That alone is enough to make this project worthwhile. The music isn't bad either and though it may not have the grand spirit of vintage Wakeman, it certainly has the sounds of that period and is a treat for fans and synth-heads. Beefy arcade waves start 'Just Another Day' and are followed-up by a 'tron, Rick's electric piano and some downright Yes-like lines for a bit of old-style Wakeman and plenty of classic keyboard sounds from his endless assortment of Hammonds, Moogs, Korgs and Prophets. Grating pop tune 'Mr. Lonely' is irritating but 'One in the Eye' is back with slippery synths and a fresh take on old ideas. The bright modern drum sound proves a distraction throughout most of this recording and doesn't match the old fashioned tone here, and would've done with a warmer quality. But a very nice twin-synth duet supported by the grind of an ancient mellotron for 'Men in Suits' and though the vocal performance is more theatrical than serious, it has some real cool noodling from Rick. Showcase track 'Waveform' cuts along nicely, Wakeman pulling out all his tricks as he moves from keyboard to keyboard, sound to sound, setting to setting. It's at this point one wonders why Keith Emerson hasn't made a solo album so good and 'Retrospective' is even better, setting a film score atmosphere. 'Homage to the Doctor' is questionable but at nine minutes covers enough good ground to merit some attention. It's when he lets go that Wakeman really shines, unhindered by trying to write 'a song' and just doing his neo-classical thing better than anyone.

Quite uneven and the commercial stuff may nauseate, but there is enough good stuff here and 'Retro' is probably the most interesting thing this icon has done in awhile.

Report this review (#146044)
Posted Saturday, October 20, 2007 | Review Permalink
3 stars I guess it seemed like a good idea at the time. Make an album using only vintage keyboards - "just real playing, exciting to play just as exciting to listen to" according to the album's liner notes. However it's one thing to come up with good ideas it is another to execute on the concept. I feel that with this album it was a great idea but it falls down in the execution. Wakeman has always been guilty of just churning out the music and unfortunately this album does showcase this to a large extent, having said that he is genuinely creative and of course a superb musician and master arranger.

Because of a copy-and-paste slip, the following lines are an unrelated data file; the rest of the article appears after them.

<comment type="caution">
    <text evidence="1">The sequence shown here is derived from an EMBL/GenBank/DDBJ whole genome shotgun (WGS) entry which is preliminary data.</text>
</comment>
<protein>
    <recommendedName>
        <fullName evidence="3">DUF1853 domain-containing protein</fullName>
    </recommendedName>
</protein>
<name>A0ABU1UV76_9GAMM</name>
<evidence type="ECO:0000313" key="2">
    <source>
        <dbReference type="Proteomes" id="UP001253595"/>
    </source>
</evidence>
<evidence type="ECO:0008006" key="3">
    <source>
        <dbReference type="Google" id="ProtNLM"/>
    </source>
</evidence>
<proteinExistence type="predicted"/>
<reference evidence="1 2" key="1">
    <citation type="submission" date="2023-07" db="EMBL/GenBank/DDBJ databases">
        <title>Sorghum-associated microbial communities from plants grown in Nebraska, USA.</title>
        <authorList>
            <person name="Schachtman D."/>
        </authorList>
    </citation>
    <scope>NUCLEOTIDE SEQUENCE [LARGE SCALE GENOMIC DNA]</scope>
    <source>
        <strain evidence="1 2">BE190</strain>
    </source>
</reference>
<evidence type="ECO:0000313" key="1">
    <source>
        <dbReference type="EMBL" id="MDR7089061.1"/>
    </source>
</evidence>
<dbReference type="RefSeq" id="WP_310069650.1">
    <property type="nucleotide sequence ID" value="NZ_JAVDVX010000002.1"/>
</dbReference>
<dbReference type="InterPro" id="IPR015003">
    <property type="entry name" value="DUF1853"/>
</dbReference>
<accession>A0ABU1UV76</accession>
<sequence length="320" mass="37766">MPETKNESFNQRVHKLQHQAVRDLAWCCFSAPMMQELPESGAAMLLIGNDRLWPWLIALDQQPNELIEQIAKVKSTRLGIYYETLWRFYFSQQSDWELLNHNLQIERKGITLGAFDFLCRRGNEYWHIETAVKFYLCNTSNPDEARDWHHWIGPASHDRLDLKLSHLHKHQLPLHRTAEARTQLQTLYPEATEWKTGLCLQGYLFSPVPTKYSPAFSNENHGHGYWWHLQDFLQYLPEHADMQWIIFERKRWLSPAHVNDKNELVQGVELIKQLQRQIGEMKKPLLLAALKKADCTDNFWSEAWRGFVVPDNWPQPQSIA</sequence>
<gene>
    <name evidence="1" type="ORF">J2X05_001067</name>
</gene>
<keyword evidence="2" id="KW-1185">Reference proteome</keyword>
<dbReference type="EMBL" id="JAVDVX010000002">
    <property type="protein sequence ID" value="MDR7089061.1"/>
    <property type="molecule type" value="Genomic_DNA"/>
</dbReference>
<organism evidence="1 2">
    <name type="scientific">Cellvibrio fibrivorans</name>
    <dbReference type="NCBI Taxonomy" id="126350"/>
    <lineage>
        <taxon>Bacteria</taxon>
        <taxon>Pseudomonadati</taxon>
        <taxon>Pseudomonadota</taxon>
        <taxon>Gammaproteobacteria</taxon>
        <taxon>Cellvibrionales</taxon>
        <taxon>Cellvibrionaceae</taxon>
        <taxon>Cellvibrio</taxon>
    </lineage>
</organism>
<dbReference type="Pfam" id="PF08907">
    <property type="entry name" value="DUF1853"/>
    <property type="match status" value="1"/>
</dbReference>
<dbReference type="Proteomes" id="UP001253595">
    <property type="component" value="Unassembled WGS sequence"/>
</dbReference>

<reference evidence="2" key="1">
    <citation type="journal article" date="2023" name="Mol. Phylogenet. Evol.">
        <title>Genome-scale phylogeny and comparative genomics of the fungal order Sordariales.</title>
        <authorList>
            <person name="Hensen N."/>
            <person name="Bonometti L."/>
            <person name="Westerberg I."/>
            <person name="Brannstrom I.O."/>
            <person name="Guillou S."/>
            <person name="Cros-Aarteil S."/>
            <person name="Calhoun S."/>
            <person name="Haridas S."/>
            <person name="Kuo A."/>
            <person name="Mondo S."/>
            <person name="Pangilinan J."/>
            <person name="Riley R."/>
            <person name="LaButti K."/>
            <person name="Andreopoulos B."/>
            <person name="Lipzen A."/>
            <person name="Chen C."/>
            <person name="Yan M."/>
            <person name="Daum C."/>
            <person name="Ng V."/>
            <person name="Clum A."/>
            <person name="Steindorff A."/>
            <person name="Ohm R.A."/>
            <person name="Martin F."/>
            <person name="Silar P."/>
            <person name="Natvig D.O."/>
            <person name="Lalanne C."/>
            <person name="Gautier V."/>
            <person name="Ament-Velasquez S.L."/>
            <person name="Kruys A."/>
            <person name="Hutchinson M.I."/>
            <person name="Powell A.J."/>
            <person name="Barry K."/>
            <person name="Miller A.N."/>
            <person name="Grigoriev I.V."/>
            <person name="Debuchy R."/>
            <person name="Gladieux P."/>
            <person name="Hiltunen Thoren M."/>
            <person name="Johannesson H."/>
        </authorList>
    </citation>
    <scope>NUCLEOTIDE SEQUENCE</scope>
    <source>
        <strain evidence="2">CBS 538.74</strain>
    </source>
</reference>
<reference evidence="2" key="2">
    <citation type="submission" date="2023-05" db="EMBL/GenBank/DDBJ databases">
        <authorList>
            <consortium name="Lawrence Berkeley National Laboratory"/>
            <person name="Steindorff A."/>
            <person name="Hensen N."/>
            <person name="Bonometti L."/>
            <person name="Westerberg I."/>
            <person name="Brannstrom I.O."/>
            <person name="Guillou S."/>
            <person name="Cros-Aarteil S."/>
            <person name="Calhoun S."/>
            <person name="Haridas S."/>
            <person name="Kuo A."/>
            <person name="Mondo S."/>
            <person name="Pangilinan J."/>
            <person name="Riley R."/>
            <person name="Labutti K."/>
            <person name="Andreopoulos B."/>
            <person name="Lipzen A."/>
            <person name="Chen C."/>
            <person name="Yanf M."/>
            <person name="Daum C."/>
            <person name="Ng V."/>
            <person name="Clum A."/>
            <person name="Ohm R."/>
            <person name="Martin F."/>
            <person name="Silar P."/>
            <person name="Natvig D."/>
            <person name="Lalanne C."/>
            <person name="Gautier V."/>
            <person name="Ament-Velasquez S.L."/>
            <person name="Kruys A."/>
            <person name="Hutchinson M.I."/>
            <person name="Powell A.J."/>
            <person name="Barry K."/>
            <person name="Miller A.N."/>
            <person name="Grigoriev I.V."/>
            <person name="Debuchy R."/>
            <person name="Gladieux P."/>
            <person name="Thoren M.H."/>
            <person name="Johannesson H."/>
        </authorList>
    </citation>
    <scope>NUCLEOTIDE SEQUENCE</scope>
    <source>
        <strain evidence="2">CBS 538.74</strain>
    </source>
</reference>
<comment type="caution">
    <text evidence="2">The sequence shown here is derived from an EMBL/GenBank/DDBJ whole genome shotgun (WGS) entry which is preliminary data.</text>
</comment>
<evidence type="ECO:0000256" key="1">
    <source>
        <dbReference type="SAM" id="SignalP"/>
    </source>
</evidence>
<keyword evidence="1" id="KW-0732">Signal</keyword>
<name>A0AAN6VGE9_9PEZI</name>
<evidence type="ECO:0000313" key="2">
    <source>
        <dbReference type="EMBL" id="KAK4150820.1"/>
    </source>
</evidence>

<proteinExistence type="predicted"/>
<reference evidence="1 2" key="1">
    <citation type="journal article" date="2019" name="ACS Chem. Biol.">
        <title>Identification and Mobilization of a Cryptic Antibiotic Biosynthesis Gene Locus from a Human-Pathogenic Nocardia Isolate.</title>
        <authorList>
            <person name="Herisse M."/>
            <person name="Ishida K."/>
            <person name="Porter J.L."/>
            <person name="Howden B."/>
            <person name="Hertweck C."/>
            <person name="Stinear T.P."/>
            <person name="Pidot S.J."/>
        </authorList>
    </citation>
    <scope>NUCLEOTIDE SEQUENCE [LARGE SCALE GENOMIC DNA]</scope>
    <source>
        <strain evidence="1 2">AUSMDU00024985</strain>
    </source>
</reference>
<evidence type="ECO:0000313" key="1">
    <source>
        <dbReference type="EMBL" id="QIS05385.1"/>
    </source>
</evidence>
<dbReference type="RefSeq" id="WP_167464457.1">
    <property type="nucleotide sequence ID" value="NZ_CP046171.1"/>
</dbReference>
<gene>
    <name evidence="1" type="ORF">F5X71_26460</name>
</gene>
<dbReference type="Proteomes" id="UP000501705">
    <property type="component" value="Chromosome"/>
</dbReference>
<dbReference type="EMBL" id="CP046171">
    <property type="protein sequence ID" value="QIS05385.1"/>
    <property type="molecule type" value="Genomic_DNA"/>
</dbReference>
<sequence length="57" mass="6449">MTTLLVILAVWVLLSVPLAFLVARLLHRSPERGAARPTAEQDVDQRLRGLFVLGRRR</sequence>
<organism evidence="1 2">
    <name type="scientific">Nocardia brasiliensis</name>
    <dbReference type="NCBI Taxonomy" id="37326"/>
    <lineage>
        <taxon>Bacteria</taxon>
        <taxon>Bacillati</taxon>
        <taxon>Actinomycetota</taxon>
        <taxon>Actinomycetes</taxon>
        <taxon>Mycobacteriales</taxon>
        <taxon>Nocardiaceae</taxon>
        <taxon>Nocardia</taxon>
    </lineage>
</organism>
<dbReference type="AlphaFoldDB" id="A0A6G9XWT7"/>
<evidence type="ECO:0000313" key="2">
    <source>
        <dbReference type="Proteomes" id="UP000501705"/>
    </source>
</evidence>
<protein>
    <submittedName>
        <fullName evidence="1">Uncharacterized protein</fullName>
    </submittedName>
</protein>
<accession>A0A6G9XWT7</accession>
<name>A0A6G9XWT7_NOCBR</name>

So where does that leave us with Retro? I believe he put in a lot of effort on how to present these keyboards but he really didn't think it through properly. He has no problem in creating jaunty or comedic melodies or creating quirky sounds and in this regard he succeeds admirably but there is far too much of it. I would have preferred some of the tracks to be a bit meatier instead of being light-hearted. Only two tracks, Just Another Day and Men in Suites get anywhere close to having an epic feel and these songs are pretty satisfying (could still have been better though). The best of the rest are Can You Smell Burning? with some truly great Hammond organ work and Mr Lonely with a first ever vocal by Wakeman - albeit being processed through a vocoder. Homage to the Doctor, a track dedicated to Robert Moog, is also good but his Moog solo goes on far too long (3 minutes) and doesn't sustain interest. The worst songs for me are Leave the Blindfold and The Stalker, both of which are pretty abysmal.

To top off the negatives he really should have used a better backing band, I guess these guys are old Wakeman cohorts and he uses them to keep the cost down but some of the tracks deserved better. Ashley Holt's vocals are excellent and Lee Pomeroy shines on bass occasionally, but the drums and guitar don't offer any real substance. There just isn't enough drive especially in the drum department.